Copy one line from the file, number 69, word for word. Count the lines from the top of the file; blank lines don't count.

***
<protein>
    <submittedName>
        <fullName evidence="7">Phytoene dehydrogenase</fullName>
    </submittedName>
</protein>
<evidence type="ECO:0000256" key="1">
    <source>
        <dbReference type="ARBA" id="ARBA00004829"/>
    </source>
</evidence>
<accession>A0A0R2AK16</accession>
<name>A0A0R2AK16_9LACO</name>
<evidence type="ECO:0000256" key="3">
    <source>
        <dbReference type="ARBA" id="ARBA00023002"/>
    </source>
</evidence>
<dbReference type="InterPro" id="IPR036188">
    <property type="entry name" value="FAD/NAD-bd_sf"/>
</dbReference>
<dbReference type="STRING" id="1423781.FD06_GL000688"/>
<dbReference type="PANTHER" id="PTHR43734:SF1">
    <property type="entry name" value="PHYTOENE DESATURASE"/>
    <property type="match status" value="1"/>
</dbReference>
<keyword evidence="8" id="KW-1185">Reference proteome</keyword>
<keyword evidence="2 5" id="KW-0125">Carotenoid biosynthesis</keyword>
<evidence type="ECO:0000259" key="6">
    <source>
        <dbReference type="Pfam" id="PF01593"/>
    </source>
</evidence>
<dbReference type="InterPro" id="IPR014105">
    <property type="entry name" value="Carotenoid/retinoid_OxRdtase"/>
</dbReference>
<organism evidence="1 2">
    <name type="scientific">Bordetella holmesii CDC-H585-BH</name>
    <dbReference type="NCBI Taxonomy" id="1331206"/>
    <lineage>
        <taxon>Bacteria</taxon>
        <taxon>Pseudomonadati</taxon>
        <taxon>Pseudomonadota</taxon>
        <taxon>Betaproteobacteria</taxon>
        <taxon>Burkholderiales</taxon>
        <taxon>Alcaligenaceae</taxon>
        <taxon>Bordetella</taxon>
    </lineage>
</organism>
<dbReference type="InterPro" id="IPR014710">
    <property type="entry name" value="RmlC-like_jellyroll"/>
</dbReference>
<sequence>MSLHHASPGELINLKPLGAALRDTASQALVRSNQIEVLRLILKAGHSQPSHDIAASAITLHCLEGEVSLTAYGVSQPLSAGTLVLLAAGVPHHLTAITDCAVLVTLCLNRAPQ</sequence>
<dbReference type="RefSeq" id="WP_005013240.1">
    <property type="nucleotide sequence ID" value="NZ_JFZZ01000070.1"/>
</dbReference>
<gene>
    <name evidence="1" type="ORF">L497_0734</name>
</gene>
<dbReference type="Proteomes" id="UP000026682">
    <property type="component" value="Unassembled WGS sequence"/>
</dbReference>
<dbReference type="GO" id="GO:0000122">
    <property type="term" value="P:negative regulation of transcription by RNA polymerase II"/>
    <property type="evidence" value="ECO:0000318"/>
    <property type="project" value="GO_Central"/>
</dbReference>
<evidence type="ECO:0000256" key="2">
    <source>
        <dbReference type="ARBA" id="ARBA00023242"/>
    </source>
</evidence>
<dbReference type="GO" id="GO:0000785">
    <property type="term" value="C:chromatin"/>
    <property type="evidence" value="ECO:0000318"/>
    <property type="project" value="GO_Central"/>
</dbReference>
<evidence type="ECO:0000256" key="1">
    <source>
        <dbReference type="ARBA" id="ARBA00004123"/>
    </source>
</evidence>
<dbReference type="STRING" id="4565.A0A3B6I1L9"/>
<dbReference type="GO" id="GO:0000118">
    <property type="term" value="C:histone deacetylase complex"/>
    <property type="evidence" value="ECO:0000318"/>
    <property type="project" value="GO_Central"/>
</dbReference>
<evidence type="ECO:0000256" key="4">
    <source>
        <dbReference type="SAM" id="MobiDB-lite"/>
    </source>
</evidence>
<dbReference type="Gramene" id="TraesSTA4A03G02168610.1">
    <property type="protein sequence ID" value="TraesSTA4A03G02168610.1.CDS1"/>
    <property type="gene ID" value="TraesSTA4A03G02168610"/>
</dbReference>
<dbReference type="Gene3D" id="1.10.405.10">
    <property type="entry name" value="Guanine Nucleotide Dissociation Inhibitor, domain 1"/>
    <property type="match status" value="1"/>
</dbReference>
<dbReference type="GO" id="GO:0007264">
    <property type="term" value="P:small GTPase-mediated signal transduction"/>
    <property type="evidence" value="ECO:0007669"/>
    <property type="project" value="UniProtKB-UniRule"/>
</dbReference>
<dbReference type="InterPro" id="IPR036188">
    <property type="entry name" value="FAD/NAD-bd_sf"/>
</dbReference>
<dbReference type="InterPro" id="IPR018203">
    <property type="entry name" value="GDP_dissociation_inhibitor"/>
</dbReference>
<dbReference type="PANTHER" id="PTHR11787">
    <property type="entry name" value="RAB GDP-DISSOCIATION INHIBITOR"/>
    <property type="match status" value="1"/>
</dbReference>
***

        <dbReference type="ARBA" id="ARBA00023242"/>